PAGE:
Today I was going to rant a bit about how GameStop is the devil and we should all boycott it (if we disagree with its actions, of course - and I have some reasons to disagree) but someone beat me to the punch, and perhaps that is for the best.
Because I just saw the really personal, heart-to-heart (well, heart-to-web-cam, but still!) episode of Extra Credits on video game addiction, and I sobered up. Video games ARE important, and don’t let anyone tell you otherwise. But still, we some times get too caught up on stuff, and get more bothered by things than what it’s worth.
The EC Video Game Addiction Episode is not their best, nor is it the most interesting, but it does speak about an important issue, and it takes it to heart in a very personal manner. You should really see it, regardless of how much time of your life you devote to video games.
So now, as I’m sure is the case with hundreds of others across the interwebs, I am emboldened to tell my own tale. In retrospect, it all sounds so dumb. I guess that’s the marvel of hindsight, huh?
This is my story
I’m fuzzy on the dates - that’s how cut from the real world I got - but everything started, I suppose, with World of Warcraft. What else? Now, I had always been a guy who dedicated a large amount of his leisure time to games, especially RPGs, but this was something on a whole other level.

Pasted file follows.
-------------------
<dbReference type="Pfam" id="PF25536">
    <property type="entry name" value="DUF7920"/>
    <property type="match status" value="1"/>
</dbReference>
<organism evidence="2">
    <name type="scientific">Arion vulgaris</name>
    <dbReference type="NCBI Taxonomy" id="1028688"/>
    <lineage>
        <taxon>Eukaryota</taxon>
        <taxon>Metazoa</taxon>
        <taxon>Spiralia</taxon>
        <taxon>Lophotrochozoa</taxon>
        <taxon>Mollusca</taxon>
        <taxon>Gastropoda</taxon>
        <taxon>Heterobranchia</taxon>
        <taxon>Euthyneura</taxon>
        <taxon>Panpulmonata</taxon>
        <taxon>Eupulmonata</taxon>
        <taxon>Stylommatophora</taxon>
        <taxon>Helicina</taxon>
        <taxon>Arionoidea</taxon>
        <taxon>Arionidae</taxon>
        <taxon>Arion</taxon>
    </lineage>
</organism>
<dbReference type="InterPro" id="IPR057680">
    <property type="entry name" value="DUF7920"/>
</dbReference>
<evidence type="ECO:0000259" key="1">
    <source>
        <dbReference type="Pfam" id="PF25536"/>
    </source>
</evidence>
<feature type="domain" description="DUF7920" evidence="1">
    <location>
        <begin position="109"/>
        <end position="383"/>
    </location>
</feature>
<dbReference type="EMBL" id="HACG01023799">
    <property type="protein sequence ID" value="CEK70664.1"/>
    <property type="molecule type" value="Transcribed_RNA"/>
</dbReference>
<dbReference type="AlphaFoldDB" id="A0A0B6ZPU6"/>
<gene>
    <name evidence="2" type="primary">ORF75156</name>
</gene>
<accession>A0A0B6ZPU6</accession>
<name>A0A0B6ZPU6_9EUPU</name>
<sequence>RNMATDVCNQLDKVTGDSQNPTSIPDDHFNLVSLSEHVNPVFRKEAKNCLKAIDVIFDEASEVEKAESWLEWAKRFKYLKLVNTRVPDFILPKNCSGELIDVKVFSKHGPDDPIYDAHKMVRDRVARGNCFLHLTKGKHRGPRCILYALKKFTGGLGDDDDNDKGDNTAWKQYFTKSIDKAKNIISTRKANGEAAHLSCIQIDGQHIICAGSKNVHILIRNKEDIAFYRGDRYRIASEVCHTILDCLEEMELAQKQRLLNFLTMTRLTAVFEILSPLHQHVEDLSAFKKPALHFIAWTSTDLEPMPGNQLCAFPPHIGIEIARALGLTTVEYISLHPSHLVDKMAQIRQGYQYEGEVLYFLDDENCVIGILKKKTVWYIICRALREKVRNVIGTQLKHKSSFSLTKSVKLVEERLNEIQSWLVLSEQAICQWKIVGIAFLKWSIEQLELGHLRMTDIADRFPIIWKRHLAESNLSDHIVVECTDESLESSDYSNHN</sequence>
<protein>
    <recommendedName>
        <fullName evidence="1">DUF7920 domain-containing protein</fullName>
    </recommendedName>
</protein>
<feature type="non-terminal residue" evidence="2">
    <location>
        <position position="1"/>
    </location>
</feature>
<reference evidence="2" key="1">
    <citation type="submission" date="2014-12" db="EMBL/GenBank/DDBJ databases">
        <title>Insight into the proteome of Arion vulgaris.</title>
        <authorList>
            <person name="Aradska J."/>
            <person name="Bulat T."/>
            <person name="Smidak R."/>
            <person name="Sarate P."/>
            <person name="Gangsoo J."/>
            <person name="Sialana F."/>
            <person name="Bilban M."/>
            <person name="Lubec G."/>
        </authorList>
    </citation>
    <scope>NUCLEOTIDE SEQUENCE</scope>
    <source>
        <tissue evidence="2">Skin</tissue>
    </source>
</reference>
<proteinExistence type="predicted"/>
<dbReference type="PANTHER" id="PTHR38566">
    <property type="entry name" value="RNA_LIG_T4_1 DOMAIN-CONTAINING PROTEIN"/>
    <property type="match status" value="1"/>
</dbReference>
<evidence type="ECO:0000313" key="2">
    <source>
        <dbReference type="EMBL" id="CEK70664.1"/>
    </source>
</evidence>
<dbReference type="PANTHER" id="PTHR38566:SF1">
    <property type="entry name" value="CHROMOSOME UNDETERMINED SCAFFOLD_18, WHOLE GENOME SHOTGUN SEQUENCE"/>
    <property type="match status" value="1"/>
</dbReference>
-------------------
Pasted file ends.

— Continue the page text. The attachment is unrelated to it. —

My best friend got me into it, we got the game on the European launch and we started playing. Of my first day of playing, I have two memories: one, of how bad I felt watching a low-level girl priest struggling and be killed by a spider on the forest of Elwynn, my paladin standing next to her impassively, as if waiting for her to die so he could get the mob. In truth I was scrambling on my keyboard trying to target the beast to save her. Some hero I was.
The second memory is the one that defined much of my later relationship with WoW - of joining with my friend and another dude, and going trough Deadmines. Early days, and it was three of us on a 5-man dungeon, one over-leveled and two under-leveled. We got stuck on the last boss and quit when the sun was rising. It was an experience like I had never had.
That world felt real. It was rewarding to be there. It was huge, it was an adventure. In fact even today, as I look upon a map of Azeroth, I am in awe - in awe! - of how magnificent my trek from Elewynn all the way to the north was, a low-level dodging killer mobs and tagging along with high-levels in the hopes of reaching the shrine devoted to Tirion Fording in the Plaguelands.
The timing in my life was perfect - I had just switched universities for location and monetary concerns, and due to bureaucracy I had to spend two years just doing a couple of classes per week . So I had all the time I needed to devote to anything I wanted to. And I choose video games.